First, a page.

Lunch meat is a meat that is sold already cooked, so that it can be eaten exactly as is. Some people refer to it as “cold cuts,” in a reference to the fact that they are often eaten cold. There are a wide range of styles in the lunch meat family, ranging from SPAM® and other reclaimed meats to slices of honey roasted turkey. Most markets stock them, usually under refrigeration, and shoppers can also purchase them from a local butcher or deli in addition to preparing them at home.
The defining characteristic of a lunch meat is that it should be safe to eat exactly as is. Most are cooked to remove harmful bacteria and then held under refrigeration to ensure that they stay safe. Others may be cured in various ways; prosciutto, for example, is not cooked traditionally, but it has been cured so that it is safe to eat. These meats can be mild or spicy, recognizable as part of an animal or made from ground parts that are packed together into a block or sausage.
Many people like to use lunch meat in sandwiches; pastrami, ham, chicken, and turkey are all commonly used in this way. Many cultures have developed their own unique sandwich specialties that use regionally available meats and cater to local flavor preferences. Thin slices of meat can also be served on appetizer platters, or paired with things like fruit and cheese at a buffet.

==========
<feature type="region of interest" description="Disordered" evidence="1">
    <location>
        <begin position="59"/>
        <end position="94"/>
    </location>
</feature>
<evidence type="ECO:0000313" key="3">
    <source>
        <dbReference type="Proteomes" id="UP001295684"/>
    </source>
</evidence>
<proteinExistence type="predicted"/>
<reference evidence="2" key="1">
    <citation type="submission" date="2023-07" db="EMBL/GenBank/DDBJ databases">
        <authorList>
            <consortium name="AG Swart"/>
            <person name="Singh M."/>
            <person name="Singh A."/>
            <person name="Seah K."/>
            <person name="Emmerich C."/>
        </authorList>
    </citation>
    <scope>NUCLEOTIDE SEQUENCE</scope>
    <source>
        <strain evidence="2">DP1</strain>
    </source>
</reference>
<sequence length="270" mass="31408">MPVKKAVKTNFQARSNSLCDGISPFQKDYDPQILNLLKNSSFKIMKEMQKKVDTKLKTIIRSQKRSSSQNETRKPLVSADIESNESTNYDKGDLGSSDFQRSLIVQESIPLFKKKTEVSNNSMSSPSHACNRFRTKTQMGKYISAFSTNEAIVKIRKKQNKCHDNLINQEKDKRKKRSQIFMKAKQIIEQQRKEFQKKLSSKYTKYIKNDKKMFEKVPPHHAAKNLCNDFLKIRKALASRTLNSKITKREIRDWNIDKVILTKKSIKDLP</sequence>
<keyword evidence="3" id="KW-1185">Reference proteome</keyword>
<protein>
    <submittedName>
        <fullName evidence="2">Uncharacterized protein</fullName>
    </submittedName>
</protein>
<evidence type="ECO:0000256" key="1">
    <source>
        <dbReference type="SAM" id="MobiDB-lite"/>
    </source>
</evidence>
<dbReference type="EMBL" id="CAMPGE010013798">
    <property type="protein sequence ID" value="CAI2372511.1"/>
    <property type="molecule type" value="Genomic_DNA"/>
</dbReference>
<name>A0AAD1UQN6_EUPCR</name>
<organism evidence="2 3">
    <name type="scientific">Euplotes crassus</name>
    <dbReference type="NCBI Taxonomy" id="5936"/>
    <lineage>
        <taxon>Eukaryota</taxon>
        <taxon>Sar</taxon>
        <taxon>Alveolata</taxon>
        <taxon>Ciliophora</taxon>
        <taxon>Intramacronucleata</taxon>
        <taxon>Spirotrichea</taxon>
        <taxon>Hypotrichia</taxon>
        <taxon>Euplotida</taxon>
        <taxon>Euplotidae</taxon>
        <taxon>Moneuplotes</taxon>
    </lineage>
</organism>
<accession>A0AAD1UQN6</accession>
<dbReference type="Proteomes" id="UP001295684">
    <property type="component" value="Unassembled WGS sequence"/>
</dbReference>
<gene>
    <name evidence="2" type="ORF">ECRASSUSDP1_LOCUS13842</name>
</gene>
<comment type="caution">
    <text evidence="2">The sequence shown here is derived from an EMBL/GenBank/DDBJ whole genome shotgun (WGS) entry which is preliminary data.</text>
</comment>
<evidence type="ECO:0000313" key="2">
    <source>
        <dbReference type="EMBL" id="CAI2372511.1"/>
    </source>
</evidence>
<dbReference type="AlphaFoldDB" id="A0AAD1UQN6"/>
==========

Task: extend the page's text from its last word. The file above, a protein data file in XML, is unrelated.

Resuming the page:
Many cold cuts are made from meat that has been brined and smoked, or seasoned with ingredients like peppers, honey, or various other spices. These have rich flavors that pair well with strong breads like rye or sourdough. Traditionally, cured meats like pastrami are popular with pickled ingredients such as sauerkraut, while salami and other cured Italian sausages go well with cheeses.
Lunch meats also do not have to be served cold. Many regional sandwich specialties like Reubens and the classic New York pastrami sandwich feature heated meats, for example, and varieties like ham can be chopped up and added to omelets, quiche, and other dishes.
Handling directions for lunch meats vary, depending on the meat and how it has been prepared. With cooked ones like leftover chicken or turkey, the meat should be kept refrigerated and used within a few days. Cured meats like salami can often be held at room temperature until they are opened, at which point they should be refrigerated and used relatively quickly. Sliced meats from a deli generally keep for only a few days under refrigeration, and people should always discard meat that looks or smells questionable.